Childhood disadvantage and childbearing trajectories: a comparison of 15 industrialized countries
Judith C. Koops, Netherlands Interdisciplinary Demographic Institute (NIDI)
Aart C. Liefbroer, Netherlands Interdisciplinary Demographic Institute (NIDI)
Anne H. Gauthier, Netherlands Interdisciplinary Demographic Institute (NIDI)
Industrialized societies are characterized by changing demographic behaviour regarding family formation. Most of these changes appear to be fuelled by ideational shifts and relate for example to increasing individualistic and gender equal societies. However, a growing literature indicates that children from advantaged and disadvantaged backgrounds often follow different childbearing trajectories. Postponement of the birth of the first child is for example more common among women from advantaged backgrounds, while women from disadvantaged backgrounds are more likely to be a single mother at one point during their life-course. Most of these findings are based on single country studies. Moreover, cross-national research that has investigated the link between childhood disadvantage and fertility behaviour has almost primarily focused on a single point in time, such as the moment of the conception or the birth of the first child. In this paper we want to take a more holistic approach by examining how childhood disadvantage affects childbearing trajectories in different industrialized societies. We will thereby not focus on one specific moment in time, but instead follow the partnership trajectories of women from 1 year before the birth of their first child up to 3 years after. We will use the data of the Generations and Gender Programme (GGS) which provides detailed information on partnership and fertility histories, and includes information on the childhood family, such as parental socio-economic status and divorce. With latent class regression models (using the R package poLCA) we will test if and to what extent, childbearing trajectories are different for women who grew up in advantaged and disadvantaged homes. Since the GGS combines information of several countries, we are able to examine if the findings are similar for different societal contexts.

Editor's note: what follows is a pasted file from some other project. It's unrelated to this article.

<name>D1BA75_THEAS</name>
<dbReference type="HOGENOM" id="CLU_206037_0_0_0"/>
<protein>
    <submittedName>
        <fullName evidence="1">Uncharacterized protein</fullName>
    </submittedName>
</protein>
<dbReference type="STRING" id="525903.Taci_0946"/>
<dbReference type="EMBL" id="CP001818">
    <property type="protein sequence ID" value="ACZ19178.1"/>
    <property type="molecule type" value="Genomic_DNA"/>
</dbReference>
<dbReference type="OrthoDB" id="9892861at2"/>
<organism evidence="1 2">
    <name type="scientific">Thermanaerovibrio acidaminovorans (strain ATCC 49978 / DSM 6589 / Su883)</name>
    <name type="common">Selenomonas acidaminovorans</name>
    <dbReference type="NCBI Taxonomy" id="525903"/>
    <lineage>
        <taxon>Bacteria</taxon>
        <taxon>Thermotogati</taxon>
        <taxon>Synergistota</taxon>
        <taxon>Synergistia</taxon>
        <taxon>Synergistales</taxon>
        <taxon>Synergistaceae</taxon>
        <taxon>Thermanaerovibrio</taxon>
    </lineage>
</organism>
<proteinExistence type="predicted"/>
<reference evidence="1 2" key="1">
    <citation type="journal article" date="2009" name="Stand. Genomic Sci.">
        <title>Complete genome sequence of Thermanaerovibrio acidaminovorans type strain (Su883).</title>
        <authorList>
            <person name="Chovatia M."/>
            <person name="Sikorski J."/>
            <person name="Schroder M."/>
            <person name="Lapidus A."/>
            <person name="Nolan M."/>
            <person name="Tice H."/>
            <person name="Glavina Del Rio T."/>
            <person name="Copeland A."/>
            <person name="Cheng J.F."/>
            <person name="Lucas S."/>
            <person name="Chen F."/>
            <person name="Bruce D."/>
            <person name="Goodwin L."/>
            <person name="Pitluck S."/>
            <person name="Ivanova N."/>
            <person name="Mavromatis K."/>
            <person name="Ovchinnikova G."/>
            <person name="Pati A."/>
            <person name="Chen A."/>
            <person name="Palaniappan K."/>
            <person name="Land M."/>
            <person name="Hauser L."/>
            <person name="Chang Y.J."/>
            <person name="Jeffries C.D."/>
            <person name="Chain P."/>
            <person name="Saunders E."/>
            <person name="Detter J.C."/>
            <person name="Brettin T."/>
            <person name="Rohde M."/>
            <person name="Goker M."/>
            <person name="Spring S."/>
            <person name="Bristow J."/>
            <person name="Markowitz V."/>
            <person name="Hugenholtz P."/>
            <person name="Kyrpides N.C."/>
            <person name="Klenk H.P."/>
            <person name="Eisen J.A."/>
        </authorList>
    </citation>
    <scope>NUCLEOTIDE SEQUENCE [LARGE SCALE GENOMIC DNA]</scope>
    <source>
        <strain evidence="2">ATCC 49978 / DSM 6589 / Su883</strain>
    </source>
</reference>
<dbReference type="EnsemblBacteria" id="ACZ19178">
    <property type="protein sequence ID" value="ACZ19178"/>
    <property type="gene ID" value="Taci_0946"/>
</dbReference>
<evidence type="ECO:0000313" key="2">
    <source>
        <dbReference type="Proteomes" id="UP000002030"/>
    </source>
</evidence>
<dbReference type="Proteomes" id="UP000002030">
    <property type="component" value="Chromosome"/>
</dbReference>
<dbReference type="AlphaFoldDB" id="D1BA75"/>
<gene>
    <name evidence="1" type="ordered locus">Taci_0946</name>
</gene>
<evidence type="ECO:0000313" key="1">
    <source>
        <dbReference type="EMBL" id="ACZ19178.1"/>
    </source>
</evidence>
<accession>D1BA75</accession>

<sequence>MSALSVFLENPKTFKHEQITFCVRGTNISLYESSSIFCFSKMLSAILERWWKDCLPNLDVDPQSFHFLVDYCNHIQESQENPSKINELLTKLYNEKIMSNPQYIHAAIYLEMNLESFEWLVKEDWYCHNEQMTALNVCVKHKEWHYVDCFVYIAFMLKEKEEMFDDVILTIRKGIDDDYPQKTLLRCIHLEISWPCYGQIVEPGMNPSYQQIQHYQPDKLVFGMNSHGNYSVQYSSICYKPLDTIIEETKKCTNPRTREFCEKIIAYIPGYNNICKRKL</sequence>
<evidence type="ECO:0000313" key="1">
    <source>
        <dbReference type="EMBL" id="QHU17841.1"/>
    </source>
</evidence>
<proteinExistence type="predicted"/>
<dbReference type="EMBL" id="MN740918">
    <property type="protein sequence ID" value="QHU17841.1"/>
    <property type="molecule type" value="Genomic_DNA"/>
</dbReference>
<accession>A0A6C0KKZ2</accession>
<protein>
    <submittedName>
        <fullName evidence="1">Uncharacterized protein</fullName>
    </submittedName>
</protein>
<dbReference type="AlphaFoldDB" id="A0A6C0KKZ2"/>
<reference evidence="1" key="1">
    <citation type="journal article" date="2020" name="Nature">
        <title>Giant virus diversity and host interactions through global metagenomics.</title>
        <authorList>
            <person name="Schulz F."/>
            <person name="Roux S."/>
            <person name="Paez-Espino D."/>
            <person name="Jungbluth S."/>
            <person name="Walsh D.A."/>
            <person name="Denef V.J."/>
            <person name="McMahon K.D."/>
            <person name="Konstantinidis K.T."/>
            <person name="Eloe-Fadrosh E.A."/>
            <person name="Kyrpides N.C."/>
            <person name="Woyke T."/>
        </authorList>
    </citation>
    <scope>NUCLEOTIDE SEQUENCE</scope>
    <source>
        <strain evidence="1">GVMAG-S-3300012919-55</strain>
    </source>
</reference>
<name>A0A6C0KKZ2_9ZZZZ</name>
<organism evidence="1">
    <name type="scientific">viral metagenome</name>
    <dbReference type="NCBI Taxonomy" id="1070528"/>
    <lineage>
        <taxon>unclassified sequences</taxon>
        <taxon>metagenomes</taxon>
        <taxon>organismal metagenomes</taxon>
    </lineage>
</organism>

Presented in Session 18: Fertility and social change